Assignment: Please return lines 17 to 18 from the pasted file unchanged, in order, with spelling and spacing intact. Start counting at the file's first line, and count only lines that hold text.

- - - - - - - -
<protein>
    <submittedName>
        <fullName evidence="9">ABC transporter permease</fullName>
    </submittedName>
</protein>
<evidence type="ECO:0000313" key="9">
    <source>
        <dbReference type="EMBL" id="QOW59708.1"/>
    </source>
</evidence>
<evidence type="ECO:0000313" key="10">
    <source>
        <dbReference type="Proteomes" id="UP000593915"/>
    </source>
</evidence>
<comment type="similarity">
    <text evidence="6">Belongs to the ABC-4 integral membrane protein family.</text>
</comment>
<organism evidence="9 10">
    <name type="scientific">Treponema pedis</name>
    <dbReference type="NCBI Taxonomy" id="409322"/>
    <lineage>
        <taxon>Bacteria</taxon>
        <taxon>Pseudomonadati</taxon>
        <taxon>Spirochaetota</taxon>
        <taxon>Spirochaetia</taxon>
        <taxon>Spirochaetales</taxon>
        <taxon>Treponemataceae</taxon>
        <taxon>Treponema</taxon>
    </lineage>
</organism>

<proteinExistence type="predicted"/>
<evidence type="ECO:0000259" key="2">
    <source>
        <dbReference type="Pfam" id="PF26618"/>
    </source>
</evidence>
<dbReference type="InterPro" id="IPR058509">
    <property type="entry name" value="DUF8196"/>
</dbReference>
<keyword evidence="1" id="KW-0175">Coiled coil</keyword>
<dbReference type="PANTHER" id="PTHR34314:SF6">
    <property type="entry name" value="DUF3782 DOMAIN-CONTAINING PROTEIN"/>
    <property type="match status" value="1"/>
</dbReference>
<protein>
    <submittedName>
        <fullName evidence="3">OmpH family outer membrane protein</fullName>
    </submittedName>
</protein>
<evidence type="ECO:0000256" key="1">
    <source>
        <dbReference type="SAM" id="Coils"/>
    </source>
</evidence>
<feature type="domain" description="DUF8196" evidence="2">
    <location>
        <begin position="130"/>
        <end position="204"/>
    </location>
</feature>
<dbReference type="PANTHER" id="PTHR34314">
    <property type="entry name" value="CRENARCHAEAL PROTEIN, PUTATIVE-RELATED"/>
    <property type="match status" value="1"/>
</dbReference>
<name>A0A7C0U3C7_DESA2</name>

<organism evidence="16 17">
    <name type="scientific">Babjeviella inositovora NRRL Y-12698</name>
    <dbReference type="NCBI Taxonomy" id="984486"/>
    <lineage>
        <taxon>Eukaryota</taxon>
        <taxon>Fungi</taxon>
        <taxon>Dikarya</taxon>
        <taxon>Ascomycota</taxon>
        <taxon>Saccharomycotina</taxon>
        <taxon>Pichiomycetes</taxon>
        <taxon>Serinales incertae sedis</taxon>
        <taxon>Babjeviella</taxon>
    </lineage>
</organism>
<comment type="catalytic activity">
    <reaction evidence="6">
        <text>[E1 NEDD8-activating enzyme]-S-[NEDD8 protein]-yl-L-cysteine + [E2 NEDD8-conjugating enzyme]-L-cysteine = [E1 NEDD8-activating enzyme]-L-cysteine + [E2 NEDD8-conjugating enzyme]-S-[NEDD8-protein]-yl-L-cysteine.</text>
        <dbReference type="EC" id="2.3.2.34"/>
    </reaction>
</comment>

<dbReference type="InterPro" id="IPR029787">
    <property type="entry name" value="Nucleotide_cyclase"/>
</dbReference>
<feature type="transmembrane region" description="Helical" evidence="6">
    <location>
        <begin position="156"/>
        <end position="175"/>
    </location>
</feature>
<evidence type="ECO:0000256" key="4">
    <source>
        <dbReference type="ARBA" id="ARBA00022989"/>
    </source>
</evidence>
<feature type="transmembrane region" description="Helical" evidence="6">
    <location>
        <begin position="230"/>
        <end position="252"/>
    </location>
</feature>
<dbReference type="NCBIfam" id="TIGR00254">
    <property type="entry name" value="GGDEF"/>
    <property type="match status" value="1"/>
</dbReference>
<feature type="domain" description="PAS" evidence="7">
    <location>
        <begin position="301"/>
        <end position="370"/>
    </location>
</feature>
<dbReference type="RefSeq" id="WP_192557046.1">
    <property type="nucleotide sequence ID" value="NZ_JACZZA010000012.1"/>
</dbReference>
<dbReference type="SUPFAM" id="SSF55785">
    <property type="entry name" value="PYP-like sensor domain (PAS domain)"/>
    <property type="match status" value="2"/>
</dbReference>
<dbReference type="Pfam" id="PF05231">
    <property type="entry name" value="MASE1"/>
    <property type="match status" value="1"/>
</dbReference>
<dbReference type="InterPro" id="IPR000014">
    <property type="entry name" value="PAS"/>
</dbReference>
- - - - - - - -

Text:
    <text evidence="6">Belongs to the ABC-4 integral membrane protein family.</text>
</comment>